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Robert Rodini

November 20, 2009

Robert Rodini is literally immersed in mathematics. He not only studies it, he lives it. So, although he's quite respected as a problem solving software engineer, he's now returned to university, 40 years after getting his bachelor's degree in math. He's looking at a second career as a mathematician and is particularly passionate about number theory and abstract algebra. While most people, with many exceptions, struggle with math, Rodini says he agrees with Karl Gauss, the 19th century German mathematician, who said that "number theory is the queen of mathematics." Of course!

I believe in mathematics.

I believe this not because I'm great at math, but because the subject inspires me. It inspired me as an undergraduate 40 years ago, and it inspires me anew as a graduate student. It will continue to inspire me in the future when I begin a second career as a mathematics teacher.

Why believe in math? Well, besides being essential to science and technology, which are keys to our modern society, mathematics teaches many important values.

I believe math teaches you to be open-minded.

In the nineteenth century mathematicians realized the possibility of non-Euclidean geometries that are just as valid as the Euclidean geometry we learned in high school. And in the twentieth century astrophysicists proved the true nature of our universe to be non-Euclidean. How wrong-headed would it have been to have stuck only with Euclid?

I claim that math teaches humility because in 1931 a meta-mathematician named Kurt Goedel proved that there are limits to formal systems that mathematicians just cannot overcome by their ingenuity. This is not the "I'm not good at math" type of limitation; it's the "incompleteness" of the mathematical system itself. This incompleteness is beyond repair by the human intellect - quite a humbling notion, indeed.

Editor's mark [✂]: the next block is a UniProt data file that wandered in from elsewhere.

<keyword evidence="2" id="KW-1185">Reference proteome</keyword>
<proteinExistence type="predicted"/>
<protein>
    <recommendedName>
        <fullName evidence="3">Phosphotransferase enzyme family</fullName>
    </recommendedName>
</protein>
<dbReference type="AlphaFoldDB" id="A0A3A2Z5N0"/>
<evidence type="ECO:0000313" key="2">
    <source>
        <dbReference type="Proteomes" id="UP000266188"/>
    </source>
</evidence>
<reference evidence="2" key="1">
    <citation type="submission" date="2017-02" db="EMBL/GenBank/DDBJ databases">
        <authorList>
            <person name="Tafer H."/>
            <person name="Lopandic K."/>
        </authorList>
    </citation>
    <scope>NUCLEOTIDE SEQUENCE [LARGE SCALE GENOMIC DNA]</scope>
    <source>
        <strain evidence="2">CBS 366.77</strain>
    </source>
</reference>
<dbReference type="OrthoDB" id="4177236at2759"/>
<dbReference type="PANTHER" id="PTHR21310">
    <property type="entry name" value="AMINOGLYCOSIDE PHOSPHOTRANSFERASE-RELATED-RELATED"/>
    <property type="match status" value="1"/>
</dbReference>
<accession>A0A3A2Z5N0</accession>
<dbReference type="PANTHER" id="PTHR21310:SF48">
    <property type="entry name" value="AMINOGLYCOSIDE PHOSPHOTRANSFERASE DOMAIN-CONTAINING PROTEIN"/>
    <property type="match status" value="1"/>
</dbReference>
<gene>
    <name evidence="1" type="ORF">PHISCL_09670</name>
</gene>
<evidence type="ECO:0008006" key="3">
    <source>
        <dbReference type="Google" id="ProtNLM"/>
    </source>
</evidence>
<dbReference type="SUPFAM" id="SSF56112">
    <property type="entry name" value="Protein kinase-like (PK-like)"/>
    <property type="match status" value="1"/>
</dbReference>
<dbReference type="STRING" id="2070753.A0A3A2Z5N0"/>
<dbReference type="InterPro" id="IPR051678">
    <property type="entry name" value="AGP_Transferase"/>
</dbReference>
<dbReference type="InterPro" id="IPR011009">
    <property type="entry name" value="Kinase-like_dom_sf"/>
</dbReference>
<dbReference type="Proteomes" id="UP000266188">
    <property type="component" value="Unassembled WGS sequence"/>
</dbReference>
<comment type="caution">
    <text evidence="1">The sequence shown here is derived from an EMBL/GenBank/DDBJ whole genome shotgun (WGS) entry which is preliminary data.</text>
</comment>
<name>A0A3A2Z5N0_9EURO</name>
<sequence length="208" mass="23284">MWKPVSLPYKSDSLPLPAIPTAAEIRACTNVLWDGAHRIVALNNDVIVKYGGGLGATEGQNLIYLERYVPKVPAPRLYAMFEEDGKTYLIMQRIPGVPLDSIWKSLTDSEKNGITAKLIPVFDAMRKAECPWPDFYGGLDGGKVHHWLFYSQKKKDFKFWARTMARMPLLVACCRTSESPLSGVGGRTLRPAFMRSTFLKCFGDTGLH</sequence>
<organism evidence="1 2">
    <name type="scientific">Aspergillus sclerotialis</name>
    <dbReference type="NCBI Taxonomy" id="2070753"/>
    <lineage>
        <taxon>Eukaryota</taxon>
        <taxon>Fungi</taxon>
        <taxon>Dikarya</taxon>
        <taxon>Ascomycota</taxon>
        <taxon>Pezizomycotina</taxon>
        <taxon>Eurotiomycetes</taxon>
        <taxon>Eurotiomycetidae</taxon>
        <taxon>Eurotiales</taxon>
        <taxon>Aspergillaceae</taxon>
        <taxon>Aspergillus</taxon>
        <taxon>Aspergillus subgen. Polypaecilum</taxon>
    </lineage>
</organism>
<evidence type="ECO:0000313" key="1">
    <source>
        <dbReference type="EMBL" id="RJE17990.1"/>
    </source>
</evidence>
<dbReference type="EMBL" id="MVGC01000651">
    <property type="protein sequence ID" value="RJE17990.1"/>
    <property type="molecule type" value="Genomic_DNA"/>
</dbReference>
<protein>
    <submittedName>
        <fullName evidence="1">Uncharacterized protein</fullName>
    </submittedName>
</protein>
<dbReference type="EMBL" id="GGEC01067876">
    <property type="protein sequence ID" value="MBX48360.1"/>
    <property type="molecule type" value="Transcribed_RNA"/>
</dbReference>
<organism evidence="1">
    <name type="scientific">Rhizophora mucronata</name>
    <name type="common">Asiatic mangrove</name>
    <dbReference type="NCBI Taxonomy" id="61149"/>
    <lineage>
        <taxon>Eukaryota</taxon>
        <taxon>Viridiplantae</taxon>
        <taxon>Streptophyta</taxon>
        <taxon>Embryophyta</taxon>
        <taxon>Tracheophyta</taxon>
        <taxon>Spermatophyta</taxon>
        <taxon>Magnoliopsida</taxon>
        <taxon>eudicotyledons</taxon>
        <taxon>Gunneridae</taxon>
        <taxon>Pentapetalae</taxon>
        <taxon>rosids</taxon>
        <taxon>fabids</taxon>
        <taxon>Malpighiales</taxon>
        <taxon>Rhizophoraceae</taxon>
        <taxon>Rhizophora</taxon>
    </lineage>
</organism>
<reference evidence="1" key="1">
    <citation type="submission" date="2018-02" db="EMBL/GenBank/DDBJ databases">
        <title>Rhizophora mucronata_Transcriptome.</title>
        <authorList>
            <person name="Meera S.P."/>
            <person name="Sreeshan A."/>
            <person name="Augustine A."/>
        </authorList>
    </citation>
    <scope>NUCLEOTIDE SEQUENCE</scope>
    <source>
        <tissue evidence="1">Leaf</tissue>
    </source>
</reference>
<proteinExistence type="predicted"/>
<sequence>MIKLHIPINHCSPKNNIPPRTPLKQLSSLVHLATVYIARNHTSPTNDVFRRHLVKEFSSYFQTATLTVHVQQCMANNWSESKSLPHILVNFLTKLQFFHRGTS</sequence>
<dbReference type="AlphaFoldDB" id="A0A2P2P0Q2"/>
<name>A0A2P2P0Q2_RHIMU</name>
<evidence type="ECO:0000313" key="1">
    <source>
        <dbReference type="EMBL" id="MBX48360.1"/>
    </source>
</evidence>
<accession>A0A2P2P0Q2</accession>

Math also teaches you to avoid false generalizations as there are patterns that are true for the first million, million instances, but then fail to be true beyond that point. How quick are we to affirm stereotypes based on a just a few experiences? Mathematicians strive to avoid false generalizations knowing that their conclusions must rely on rigorous proofs.

I believe that math teaches perseverance of an extraordinary degree. In the seventeen hundreds Pierre Fermat postulated his "last theorem." It wasn't a theorem at all since Fermat had not proved it; however, for the next 300 years every number theorist worth his salt took a crack at the proof. They all met with failure, that is, until Andrew Wiles proved the theorem in 1995 at Princeton University.

Now on a personal level math has taught me humility. What other subject can make you feel like an idiot than this one? Others might say that "Bob's just good at math," but I know the determination and perseverance it takes to finish a problem set, to agonize over an exam, to grind through a course, and to accept a final grade. I know why some people hate math, but that's just it - there's value in the struggle.

What can you learn from studying math besides equations and formulas? Well, it trains your mind in a wonderful way to process and synthesize information and to apply that information to the problem at hand. Isn't that useful in everyday life?

I believe in mathematics for its beauty and truth, and for the values it teaches.